Social Media: Guiding Your Kid Through The Minefield

Ah. Summers in the nineteen seventies. Long sunny days spent outside frolickingly with ne’er a care.  All the world was orange and brown. No one cared about sugar and everything was tinged in innocence. Cars were few on the road and children could play freely without seemingly any danger.

Paedophiles hadn’t been invented and of course there was no internet.

While many parents might be nostalgic for the olden days and wish that things were like ‘in their day’, we do have to reluctantly accept that times have changed.

And sometimes it is for the best!

No longer are children’s play areas hazardous places where you split your head open after falling onto hard concrete.

Things are safer, more regulated and better organised.

Unfortunately, there is one sphere of your child’s life which isn’t quite so easy to make safe for them.

And that is social media.

So, tempting though it is to try and turn back the clock to a time before social media, you just can’t.

For many parents, the answer to the problem of social media has either been to ignore it completely, or to impose a total lockdown.

Neither are a great response. So, what should a parent do?

Here’s our tech nanny’s top tips for guiding your child through the social media maze.


The first thing that parents need to do is to have an actual conversation with their child, about the use of social media.

This needs to be an open discussion, whereby you talk about what’s good about social media and where the potential dangers can come from.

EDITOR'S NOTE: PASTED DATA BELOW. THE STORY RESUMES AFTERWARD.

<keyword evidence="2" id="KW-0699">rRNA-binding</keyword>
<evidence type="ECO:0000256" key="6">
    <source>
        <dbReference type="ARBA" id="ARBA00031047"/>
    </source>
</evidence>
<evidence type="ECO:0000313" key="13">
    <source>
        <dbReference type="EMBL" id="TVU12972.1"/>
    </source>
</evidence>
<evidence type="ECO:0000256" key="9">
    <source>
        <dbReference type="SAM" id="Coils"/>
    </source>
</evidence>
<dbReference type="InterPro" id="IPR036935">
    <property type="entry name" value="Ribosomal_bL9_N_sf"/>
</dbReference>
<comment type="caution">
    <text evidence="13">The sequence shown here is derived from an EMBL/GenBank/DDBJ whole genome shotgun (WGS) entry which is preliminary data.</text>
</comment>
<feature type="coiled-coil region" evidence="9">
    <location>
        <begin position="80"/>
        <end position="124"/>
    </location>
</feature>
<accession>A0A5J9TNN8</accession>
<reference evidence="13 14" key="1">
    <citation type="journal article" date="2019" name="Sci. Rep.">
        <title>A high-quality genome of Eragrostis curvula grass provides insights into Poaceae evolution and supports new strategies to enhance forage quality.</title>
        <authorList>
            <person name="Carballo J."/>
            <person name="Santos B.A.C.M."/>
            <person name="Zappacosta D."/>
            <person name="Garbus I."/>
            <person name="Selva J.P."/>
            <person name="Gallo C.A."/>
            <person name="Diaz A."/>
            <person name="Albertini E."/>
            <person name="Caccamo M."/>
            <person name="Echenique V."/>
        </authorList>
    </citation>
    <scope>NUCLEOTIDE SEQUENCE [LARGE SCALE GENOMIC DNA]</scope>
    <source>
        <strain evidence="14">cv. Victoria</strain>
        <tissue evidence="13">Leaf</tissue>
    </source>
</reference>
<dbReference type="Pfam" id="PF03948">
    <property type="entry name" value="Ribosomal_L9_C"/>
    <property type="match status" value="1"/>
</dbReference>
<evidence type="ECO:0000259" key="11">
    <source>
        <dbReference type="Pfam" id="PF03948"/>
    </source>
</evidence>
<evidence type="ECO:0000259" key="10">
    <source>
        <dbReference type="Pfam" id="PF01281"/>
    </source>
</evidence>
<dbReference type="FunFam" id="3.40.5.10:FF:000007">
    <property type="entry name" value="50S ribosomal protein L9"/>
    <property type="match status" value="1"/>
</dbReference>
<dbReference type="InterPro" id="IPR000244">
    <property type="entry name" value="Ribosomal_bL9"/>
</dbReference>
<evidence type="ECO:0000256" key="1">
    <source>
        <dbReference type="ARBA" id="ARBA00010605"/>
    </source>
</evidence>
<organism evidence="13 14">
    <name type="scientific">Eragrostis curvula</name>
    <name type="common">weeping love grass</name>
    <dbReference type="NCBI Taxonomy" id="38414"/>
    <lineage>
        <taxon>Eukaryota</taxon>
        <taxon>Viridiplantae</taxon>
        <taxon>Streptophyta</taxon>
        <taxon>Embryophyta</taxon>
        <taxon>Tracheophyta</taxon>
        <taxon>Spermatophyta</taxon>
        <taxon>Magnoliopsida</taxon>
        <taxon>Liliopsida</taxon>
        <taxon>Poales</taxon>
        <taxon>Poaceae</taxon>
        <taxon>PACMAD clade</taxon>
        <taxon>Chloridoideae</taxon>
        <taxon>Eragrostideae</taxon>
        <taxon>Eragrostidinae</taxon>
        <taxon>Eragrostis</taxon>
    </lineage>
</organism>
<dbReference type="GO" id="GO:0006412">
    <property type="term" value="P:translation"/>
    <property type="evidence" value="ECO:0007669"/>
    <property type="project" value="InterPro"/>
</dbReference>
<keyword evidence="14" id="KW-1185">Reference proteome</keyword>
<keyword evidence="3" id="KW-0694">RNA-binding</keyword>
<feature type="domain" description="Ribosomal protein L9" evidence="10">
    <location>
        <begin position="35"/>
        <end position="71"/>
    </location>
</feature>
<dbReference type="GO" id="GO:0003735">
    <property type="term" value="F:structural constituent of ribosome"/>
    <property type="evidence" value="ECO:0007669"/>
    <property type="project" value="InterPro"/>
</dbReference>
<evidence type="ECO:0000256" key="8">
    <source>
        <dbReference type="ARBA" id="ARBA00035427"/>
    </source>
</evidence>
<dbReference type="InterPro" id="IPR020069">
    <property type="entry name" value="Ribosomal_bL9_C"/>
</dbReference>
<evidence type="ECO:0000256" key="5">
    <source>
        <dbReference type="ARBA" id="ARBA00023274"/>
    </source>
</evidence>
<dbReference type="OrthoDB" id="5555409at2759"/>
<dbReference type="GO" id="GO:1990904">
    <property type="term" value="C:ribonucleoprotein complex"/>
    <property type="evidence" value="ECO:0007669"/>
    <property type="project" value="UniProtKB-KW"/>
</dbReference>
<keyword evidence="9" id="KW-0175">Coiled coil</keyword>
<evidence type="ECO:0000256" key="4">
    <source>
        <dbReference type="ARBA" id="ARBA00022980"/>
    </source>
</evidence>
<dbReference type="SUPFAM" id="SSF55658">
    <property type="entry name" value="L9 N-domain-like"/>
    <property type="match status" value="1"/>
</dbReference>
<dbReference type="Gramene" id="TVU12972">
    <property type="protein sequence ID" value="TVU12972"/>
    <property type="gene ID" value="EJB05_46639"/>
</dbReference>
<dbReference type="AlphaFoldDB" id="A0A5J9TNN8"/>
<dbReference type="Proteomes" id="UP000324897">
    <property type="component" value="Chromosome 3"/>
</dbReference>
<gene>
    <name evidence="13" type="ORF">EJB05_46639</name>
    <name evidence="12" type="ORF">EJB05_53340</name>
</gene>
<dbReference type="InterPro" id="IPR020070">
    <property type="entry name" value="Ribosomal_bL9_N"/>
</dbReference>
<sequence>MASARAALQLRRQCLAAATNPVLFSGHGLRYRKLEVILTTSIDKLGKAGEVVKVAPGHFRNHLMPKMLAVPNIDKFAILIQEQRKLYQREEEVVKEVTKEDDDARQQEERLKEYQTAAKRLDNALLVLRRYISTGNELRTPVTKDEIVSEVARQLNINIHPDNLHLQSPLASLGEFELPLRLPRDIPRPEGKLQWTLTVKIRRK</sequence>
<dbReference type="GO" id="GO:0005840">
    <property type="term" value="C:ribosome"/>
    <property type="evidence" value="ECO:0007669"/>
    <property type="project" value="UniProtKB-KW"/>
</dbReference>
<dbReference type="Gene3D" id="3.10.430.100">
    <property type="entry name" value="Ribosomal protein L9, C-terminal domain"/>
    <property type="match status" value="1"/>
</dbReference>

Kids – and parents – need to understand that there are many advantages to social media, as well as some down points. Just to recap, these are;

Good Points

  • Keeping in touch with family members, especially older ones or ones who are far away.
  • Opening up learning and educational opportunities online.
  • Interacting with friends.
  • Finding new hobbies and being creative online.

Bad Points

  • Inappropriate contact from others, including adults posing as children.
  • Pressure to post photographs and other compromising material.
  • Online bullying.
  • Strangers gaining access to personal information.


  • Teach them kindness. Lead by example and don’t encourage teasing or laughing at people online. Even if it is a joke, it can be misconstrued when it is in text online.
  • Never post photographs. Tell your kids never to post personal photographs of themselves or anyone else.
  • Never post personal details, including their full name, address, school or anything else that might identify them.
  • Have a curfew and be strict about when devices are to be turned off.
  • Don’t allow your kids to friend anyone they don’t know in real life.
  • Make them read everything twice before hitting ‘post’.
  • Get them to think about the future before posting content – what would their grandparents or teachers think about it?
  • Teach them privacy settings and make sure they use them.


Watching your child’s every move online is probably impossible, but it is also pretty stifling. You have to allow them some freedom.

However, you can encourage them to use a shared computer, where you can see what is happening.

But ultimately, you also need to give them some credit to follow the rules and guidelines you have set.

Ensure your child knows they can come to you if they encounter anything that upsets them, or they are unsure about.


Lastly, the best way to encourage responsible behaviour online is to lead by example.

That means sensible posting online yourself! It also means not spending every moment on your phone or tablet.

Remember, the rules shouldn’t just be for the children!

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About the Author: Anabel@WAS